It is possible for the ramp test to be performed using different test parameters, e.g., ramp slope. However, it is important to note that a different calibration curve, such as corresponding to equation (1), specific to that slope must be generated and used for testing. Parameters can only be changed to a certain degree. In addition, due to the non-linearity of the ramp test response, changes in parameters will not have a proportional effect on changes in the test response and calibration curve results. Basically, it is not expected to have linear effects on parameter changes. For instance, if the voltage limits are raised by 10%, this does not cause every parameter to adjust by some factor of that. The weight of OCV may change 5% while the weight of Iup may change 10%, and so forth. Also, doubling the pulse current will not cause the voltage rise to double. The battery reactions are not linear.
 It is also possible for the pulse test to be performed using different test parameters, e.g., pulse amplitude, pulse duration. Also, an independent means of measuring internal resistance could also be used in place of the above described pulse test. However, as before, a different calibration curve would have to be generated to account for the different means of calculating battery internal resistance. Here, the changes would be minimal, probably affecting only the weight of IR, but there would still be changes.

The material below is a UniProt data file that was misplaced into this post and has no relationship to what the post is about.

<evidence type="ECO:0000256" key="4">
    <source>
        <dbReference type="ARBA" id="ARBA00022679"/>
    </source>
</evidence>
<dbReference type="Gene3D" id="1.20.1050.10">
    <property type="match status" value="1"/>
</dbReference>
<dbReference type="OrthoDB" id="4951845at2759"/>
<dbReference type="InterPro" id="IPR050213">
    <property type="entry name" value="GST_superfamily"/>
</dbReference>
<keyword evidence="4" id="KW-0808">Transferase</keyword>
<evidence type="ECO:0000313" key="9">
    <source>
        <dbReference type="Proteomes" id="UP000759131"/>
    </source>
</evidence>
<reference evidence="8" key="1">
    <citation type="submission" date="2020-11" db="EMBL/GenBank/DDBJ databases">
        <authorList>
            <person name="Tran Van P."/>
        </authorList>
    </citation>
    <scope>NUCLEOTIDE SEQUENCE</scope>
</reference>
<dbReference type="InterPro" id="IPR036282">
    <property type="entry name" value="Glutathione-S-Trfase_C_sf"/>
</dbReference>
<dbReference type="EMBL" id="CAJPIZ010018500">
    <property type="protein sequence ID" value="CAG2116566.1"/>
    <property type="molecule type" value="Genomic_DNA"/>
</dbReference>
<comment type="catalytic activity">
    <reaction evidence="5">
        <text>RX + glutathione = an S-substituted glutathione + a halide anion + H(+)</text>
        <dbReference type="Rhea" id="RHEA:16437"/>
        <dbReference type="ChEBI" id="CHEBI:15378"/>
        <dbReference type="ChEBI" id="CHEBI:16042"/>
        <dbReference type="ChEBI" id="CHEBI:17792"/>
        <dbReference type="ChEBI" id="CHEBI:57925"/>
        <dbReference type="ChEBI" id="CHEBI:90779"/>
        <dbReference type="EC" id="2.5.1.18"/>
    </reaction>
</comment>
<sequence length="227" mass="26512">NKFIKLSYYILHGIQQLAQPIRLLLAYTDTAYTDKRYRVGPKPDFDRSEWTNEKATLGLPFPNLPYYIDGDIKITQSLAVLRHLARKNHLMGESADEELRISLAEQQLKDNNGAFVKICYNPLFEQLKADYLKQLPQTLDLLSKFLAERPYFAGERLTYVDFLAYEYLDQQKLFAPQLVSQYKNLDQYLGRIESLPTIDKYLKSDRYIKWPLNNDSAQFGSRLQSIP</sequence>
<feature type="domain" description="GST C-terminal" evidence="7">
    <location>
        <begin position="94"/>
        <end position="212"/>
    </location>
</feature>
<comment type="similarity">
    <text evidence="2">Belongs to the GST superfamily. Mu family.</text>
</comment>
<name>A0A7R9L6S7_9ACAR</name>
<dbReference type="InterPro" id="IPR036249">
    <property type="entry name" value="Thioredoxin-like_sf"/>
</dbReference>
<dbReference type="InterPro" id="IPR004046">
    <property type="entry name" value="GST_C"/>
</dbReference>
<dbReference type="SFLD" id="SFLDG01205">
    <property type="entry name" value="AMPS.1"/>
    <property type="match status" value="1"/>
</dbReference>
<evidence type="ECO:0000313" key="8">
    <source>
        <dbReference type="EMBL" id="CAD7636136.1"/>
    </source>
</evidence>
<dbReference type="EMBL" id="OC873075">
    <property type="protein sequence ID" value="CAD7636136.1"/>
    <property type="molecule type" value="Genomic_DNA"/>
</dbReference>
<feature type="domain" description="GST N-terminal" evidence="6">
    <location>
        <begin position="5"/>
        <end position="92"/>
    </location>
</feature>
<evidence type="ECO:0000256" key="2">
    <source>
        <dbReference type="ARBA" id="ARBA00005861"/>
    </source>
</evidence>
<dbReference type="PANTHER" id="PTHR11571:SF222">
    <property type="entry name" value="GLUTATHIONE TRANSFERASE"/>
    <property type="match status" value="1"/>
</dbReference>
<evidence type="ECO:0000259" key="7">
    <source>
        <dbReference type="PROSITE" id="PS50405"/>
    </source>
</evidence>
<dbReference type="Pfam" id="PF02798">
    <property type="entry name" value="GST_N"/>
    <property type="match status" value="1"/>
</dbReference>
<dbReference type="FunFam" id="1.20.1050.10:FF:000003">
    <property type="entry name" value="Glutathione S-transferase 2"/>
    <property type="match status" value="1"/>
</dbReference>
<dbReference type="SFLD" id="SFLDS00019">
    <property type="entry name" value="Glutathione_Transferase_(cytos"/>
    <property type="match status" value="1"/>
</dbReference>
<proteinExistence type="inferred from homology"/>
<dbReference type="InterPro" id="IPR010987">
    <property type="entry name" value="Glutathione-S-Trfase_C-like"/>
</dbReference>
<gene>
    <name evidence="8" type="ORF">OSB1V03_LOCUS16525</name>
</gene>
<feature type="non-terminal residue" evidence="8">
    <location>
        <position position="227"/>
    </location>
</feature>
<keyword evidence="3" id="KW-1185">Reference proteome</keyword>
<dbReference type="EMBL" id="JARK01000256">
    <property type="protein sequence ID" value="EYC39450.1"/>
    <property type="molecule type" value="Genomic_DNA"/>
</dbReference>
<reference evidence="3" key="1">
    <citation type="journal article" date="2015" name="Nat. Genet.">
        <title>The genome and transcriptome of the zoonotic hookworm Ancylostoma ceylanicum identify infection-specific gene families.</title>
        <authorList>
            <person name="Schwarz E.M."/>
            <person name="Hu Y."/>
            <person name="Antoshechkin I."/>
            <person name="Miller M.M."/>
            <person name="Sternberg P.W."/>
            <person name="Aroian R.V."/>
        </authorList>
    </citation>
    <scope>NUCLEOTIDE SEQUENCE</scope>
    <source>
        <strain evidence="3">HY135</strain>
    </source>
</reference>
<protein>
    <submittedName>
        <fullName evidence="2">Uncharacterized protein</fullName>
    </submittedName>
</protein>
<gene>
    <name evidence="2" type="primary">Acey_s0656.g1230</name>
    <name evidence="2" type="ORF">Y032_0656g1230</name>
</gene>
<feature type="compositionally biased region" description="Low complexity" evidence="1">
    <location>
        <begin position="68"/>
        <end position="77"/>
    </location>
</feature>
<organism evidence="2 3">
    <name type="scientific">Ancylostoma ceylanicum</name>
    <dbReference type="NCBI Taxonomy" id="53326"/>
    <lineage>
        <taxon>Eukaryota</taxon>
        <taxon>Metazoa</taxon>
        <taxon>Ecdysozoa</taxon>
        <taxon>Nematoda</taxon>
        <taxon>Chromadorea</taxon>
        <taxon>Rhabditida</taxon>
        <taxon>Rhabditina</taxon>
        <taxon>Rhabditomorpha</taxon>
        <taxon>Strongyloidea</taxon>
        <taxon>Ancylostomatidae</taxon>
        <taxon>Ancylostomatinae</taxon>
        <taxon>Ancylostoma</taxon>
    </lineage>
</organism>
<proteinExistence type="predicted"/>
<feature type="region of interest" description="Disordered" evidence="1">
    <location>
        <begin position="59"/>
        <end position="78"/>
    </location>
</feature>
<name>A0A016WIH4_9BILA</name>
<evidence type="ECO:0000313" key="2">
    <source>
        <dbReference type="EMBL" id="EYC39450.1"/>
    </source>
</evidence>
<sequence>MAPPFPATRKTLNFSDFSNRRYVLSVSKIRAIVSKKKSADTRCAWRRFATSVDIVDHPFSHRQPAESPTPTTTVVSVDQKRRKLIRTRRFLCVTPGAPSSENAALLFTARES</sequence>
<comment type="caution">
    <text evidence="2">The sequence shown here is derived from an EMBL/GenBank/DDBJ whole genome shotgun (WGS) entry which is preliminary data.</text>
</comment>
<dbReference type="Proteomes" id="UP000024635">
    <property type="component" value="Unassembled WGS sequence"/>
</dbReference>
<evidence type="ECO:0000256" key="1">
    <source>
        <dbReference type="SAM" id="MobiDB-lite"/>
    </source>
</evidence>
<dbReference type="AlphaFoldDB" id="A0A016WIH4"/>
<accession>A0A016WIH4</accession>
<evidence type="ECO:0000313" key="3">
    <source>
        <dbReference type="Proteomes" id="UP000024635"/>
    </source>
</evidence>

The battery available energy prediction as described above is not an independent value, but is developed as dependent on the rate of discharge. This means that a lower discharge rate allows for a higher available energy. The algorithm of equation (2) described above, for example, has been developed based on a 2 C, twice the rated capacity, discharge rate. For batteries being discharged at 2 C Amperes, the equation is fairly accurate.
 To meet the needs of predicting available energy at differing discharge rates, the available energy value can be adjusted based on the discharge rate. To do this, a table is constructed of available energy vs. discharge current. The values come from one of two procedures: (1) read data points off of the battery manufacturer's specification sheet, or (2) cycle a battery from 100% to 0% SOC repeatedly, but at different discharge rates (e.g., C/10, C/5, C/3, C/2, C, 2 C, 3 C, etc.). The wider the variety of rates, the better. These values are placed in the table vs. the actual discharge capacity achieved on each cycle run.